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What's the difference between 1080 and 768 resolutions for LCD TVs?

What's the difference between 1080 and 768 resolutions for LCD TVs?

Is there a big difference between 1080 and 768 resolutions for LCD TVs? I am trying to decide between two Sony TVs -- the KDL-40X2000 and the KDL-40V2000.

I was told that the key is to find out if the resolution is interlaced (i) or progressive scanning (p). I can't see this on Sony's Web site tech specs on either of the models I am looking at. Can you help?

Peter Davies

Since the advent of high-definition, screen resolutions have been causing a great deal of confusion -- especially now that the new 1080p format has been introduced.

A screen's resolution is measured by the number of vertical picture lines x the number of horizontal picture lines -- for example, 1,366x768. Images are created by rapidly scanning these lines across the screen, starting at the top and finishing at the bottom.

There are two ways of scanning these lines:

- Interlaced (i) scanning splits the lines into two fields. Odd numbered lines are scanned first, rapidly followed by even numbered lines to produce a complete image.

- Progressive (p) scanning allows all lines to be displayed sequentially instead of using two alternate fields, which produces a smoother picture with less flicker -- especially with movement.

    Both of the Sony models you are interested in will be able to play interlaced and progressive scanned images, but differences in resolution will determine which formats they will accept.

    Resolutions vary greatly between screens, but to display high-definition images you'll need a screen with a minimum resolution of 1,280x720. A more common resolution with LCDs, however, is 1,366x768 -- as used by Sony's KDL-40V2000 model.

    This allows the screen to display both commonly used 720p (progressive) and 1080i (interlaced) high-definition formats. It's difficult to distinguish between these formats, but 720p is said to produce smoother pictures while 1080i is more detailed. Although 1080i signals can be displayed using a 1,366x768 resolution, they will be slightly downscaled to fit, leading to a slight loss of detail.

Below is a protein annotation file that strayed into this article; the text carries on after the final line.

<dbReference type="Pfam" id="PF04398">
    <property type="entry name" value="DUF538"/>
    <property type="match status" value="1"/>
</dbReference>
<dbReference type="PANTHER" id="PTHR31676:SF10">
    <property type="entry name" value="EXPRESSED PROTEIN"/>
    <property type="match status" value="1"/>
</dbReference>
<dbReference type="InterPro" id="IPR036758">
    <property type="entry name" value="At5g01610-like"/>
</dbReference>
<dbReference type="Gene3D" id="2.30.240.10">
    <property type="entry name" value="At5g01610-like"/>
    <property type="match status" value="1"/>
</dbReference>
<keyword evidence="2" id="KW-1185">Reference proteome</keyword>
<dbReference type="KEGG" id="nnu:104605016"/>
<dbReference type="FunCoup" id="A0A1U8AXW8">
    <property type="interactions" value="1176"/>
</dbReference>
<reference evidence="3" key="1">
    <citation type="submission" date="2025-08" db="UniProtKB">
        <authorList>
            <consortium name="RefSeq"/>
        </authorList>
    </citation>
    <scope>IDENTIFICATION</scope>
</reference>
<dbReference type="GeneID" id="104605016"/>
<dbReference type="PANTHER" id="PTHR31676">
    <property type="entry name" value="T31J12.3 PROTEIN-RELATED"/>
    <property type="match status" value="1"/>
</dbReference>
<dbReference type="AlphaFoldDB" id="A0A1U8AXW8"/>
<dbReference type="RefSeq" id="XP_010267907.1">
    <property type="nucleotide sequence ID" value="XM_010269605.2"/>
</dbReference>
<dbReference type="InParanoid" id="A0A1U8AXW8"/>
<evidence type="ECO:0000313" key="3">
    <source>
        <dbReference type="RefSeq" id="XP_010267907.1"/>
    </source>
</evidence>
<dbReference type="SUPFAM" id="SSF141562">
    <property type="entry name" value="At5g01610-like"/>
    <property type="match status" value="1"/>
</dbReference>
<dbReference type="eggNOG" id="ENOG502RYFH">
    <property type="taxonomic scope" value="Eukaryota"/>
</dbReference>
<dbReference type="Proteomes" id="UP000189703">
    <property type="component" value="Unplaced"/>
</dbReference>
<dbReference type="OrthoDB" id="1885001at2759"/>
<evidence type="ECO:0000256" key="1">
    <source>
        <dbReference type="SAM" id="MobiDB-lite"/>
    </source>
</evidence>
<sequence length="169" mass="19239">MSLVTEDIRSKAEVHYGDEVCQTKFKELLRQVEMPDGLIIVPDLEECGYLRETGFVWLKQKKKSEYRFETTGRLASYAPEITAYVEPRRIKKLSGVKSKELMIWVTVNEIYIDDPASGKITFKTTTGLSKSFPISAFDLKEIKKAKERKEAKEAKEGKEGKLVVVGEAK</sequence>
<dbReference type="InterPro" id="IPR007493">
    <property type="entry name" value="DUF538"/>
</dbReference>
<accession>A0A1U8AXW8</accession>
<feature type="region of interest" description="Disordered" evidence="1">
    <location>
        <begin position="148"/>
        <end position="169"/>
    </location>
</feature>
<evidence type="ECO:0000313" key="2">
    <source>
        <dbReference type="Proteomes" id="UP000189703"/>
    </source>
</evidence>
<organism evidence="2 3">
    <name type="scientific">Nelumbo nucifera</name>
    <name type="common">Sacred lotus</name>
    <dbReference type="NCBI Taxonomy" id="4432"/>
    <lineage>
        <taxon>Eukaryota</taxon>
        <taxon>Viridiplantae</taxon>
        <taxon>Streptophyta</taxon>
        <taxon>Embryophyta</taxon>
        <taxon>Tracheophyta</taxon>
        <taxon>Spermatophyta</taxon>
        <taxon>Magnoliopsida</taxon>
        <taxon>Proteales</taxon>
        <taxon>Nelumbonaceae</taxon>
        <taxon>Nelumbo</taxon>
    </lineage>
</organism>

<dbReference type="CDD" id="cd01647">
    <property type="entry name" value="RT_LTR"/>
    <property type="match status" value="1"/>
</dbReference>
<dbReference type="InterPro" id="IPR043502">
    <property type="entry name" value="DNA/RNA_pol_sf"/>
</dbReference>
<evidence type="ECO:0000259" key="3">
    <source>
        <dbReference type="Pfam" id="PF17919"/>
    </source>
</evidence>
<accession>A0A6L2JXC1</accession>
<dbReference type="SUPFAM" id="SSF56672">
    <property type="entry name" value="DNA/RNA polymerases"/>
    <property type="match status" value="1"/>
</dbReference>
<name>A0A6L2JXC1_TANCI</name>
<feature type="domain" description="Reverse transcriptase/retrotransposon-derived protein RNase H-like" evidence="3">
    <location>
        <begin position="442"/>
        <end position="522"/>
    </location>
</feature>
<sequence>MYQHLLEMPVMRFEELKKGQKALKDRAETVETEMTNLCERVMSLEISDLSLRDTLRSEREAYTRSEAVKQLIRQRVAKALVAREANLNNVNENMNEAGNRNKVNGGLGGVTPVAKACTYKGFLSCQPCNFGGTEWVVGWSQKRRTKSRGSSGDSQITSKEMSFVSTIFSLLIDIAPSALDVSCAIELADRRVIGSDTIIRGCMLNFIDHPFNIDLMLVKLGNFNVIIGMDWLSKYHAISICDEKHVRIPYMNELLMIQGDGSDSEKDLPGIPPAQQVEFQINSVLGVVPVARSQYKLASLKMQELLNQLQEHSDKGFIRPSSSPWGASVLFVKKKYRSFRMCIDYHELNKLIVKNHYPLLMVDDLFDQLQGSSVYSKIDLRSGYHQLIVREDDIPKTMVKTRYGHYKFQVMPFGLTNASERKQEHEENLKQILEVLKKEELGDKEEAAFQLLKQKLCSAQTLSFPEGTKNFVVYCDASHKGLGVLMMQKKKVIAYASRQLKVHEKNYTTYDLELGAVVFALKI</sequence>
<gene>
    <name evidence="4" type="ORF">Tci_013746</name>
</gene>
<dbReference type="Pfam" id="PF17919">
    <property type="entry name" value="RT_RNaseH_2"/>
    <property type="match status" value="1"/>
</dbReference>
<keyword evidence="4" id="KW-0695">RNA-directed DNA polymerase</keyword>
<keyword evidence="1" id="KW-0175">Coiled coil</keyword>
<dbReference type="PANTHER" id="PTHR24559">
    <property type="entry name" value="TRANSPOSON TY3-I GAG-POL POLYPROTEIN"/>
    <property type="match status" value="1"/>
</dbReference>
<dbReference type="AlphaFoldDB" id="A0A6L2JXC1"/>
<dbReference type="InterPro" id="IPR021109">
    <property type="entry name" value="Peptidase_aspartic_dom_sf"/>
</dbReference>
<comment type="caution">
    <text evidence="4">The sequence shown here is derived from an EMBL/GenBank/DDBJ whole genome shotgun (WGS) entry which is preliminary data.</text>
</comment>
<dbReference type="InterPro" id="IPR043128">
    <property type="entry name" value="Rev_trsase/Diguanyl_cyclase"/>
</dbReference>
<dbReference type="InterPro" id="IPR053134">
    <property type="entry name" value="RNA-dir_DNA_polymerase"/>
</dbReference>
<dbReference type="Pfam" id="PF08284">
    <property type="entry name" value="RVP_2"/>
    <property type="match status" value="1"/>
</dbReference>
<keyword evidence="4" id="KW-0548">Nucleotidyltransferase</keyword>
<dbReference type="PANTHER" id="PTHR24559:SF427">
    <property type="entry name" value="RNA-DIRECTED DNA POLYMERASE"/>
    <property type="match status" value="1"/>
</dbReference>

To display 1080i signals in their entirety, or to use the latest 1080p format, you'll need a screen with a 1,920x1,080 resolution -- as used by Sony's KDL-40X2000 model.

    Deciding which resolution to go for really depends on your usage. It's important to remember that whatever resolution you use, image quality depends on the source signal.

    If you are more interested in watching HDTV broadcasts, the KDL-40V2000's 1,366x768 resolution will suffice. All current high-definition broadcasts use either 720p or 1080i signals and although 1080i signals require some downscaling, the effect on image quality is negligible.

    If you want to watch 1080p or so-called 'Full HD' images used by next-generation Blu-ray or HD DVD players and games consoles, you'll need a screen like the KDL-40X2000 with a 1,920x1,080 resolution. These screens are more expensive, but they generally provide better image quality and will future-proof your screen for when 1080p broadcast signals arrive. But be careful -- not all 1,920x1,080 screens will accept 1080p signals, although Sony's KDL-40X2000 will.

    Hope this helps.

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